Substrate Noise Coupling in Analog/RF Circuits
Answers to RF Cafe Quiz #26

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RF Cafe Featured Book - Substrate Noise Coupling in Analog/RF CircuitsThis quiz is based on the information presented in Substrate Noise Coupling in Analog/RF Circuits, by Stephane Bronkers, Geert Van der Plas, Gerd Vandersteen, and Yves Rolain. Published by Artech House.
 Note: Some of these books are available as prizes in the monthly RF Cafe Giveaway.

1.  Which is NOT a class of substrate noise analysis?

RF Cafe - "Substrate Noise Coupling in Analog/RF Circuits" Figure 1.1d)  Transverse

Figure 1.1, on page 3, illustrates generation, propagation, and
impact substrate noise analysis partitioning.

2.  What is the most popular and straightforward method for shielding analog integrated circuits
      against substrate noise?

b)  Guard rings

Per page 39, "Guard rings are passive isolation structures, which prevent substrate noise currents from reaching the analog circuitry."

3. Aggressor and victim refer to what process?

b)  The source of and recipient of substrate noise, respectively

An aggressor is the area of the substrate generating the potential noise source, and the victim is the area to which the noise is coupled. See Figure 3.3 on page 41.

4.  What is the best way to separate substrate coupling noise from other regional noise coupling sources when developing mixed (digital/analog) signal devices?

a)  Dice between the regions to physically separate the digital/analog regions, then wire bond between

During the development/characterization process, a dicing line can be designed into the die that allows physically separating the two (or more) partitions, then wire bonding between regions after mounting to a carrier. Wire bond lengths can usually be kept short enough to not degrade function, but still permit determination of substrate noise sources. See page 145.

5.  At high frequencies, which off-chip noise coupling mechanism typically dominates?

d)  Magnetic coupling between die bond wires

Magnetic coupling between the die bond wires is typically many decibels greater than PCB trace coupling. See page 142.

6.  What is the primary source of FM modulated noise spurs?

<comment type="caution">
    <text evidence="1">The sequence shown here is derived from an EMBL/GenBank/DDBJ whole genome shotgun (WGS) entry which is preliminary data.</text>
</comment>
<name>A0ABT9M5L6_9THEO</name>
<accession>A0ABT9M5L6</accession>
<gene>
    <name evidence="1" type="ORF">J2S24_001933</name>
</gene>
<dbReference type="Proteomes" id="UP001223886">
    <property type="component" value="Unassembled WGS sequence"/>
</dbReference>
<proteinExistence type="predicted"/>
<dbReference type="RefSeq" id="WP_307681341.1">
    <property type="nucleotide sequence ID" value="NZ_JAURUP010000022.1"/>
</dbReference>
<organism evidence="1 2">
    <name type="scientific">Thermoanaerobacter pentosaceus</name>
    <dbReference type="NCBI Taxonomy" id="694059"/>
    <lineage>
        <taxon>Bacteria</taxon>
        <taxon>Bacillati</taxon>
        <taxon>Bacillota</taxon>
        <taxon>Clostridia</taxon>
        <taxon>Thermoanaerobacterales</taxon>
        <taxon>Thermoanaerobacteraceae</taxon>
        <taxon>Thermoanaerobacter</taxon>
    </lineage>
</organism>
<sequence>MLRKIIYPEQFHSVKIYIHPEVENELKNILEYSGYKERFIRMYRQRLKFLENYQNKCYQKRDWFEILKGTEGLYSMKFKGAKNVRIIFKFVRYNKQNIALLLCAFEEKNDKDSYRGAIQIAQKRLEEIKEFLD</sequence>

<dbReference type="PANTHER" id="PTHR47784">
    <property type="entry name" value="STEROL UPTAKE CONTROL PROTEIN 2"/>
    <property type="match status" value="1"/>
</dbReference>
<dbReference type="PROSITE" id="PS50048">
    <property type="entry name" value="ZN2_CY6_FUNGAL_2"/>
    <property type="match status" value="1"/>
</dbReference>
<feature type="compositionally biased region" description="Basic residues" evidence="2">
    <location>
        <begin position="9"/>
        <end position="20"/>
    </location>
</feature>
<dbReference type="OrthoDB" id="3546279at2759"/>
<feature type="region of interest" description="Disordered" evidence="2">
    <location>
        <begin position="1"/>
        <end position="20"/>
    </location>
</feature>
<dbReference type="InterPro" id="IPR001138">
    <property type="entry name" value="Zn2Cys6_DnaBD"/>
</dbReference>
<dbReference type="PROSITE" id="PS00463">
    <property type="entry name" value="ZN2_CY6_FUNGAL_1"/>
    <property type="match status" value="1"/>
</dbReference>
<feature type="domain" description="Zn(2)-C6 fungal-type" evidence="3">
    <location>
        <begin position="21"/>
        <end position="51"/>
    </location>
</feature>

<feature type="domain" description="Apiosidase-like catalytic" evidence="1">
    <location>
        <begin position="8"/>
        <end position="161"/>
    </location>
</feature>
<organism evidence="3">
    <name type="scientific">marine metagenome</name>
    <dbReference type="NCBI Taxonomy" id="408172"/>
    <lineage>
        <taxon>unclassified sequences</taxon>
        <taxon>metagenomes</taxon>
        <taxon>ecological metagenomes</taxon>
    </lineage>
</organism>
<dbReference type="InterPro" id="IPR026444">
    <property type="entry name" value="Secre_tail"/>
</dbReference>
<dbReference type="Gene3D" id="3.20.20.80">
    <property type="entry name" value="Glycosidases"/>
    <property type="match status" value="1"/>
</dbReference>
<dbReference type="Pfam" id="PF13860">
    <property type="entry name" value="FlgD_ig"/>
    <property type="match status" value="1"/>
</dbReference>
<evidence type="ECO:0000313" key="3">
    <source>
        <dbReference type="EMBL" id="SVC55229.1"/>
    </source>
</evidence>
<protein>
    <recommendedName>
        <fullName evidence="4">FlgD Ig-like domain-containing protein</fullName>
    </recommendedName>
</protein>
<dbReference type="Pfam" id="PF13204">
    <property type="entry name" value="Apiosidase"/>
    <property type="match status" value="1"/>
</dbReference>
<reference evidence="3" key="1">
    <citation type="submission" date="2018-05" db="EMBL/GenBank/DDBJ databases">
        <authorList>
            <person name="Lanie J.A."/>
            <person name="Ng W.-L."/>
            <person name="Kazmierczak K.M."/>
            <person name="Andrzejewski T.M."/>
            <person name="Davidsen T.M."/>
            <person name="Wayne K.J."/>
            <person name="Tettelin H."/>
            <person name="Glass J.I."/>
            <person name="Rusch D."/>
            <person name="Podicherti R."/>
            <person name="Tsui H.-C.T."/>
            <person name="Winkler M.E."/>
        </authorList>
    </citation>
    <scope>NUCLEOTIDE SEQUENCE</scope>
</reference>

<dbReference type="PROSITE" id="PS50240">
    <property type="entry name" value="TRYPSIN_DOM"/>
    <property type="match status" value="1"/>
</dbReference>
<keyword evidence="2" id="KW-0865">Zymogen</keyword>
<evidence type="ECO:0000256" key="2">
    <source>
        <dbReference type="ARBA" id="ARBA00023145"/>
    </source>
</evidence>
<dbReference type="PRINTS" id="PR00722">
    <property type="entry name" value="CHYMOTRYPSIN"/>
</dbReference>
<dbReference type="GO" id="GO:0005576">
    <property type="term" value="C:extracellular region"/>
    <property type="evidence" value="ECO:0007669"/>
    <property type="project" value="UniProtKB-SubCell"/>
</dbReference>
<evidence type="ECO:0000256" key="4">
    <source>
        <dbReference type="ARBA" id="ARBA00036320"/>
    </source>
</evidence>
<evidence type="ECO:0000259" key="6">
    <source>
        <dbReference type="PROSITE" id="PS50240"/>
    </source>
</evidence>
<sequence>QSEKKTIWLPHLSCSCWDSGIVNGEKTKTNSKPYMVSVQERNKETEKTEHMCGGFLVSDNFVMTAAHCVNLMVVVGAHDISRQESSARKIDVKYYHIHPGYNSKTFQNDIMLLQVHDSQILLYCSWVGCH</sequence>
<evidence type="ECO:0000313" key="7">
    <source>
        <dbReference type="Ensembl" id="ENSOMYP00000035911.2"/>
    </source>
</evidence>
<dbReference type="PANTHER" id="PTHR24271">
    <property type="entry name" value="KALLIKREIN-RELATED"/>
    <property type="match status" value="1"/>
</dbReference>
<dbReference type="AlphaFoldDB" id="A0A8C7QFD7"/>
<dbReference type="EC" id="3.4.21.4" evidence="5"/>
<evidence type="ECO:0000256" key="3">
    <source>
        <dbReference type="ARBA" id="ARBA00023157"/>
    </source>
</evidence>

c)  Perturbations on the ground interconnect

"To reduce the power of the FM modulated spurs, the impedance of the on-chip ground interconnect has to be small compared to the impedance of the PCB ground network." See page 174.

7.  In a VCO circuit, what is a likely mechanism for AM spur generation and intermediate frequencies?

a)  Capacitive coupling from on-chip inductors to the substrate

Parasitic capacitance permits the AM coupling by altering the reference potential of the substrate. See page 175.

8.  How are digital and analog grounds kept separate on the die?

d)  Separate digital / analog ground metal on the die, with separate off-chip digital / analog
     grounding points

As with PCB design, maintaining isolated digital / analog grounds( and supplies when practical) is the best method for avoiding coupling noise. Inserting a small value resistor (0.5 ohms) between the PCB ground and the IC mounting pad can help reduce ground reference bounce. See page 186.

9.  For what purpose is parasitic extraction used?

c)  Obtaining parasitic RLC values for use in simulation

In order to allow more accurate simulation of devices, it is necessary to construct a robust equivalent circuit model that includes intentional and unintentional R,L, and C values. The model can then be used with high confidence in other designs. See page 200.

10.  What determines to a large extent the efficiency of a P+ guard ring?

a)  Impedance of the ground interconnect

Substrate currents are picked up by the P+ region of the guard ring and are drained toward the PCB ground. See page 65.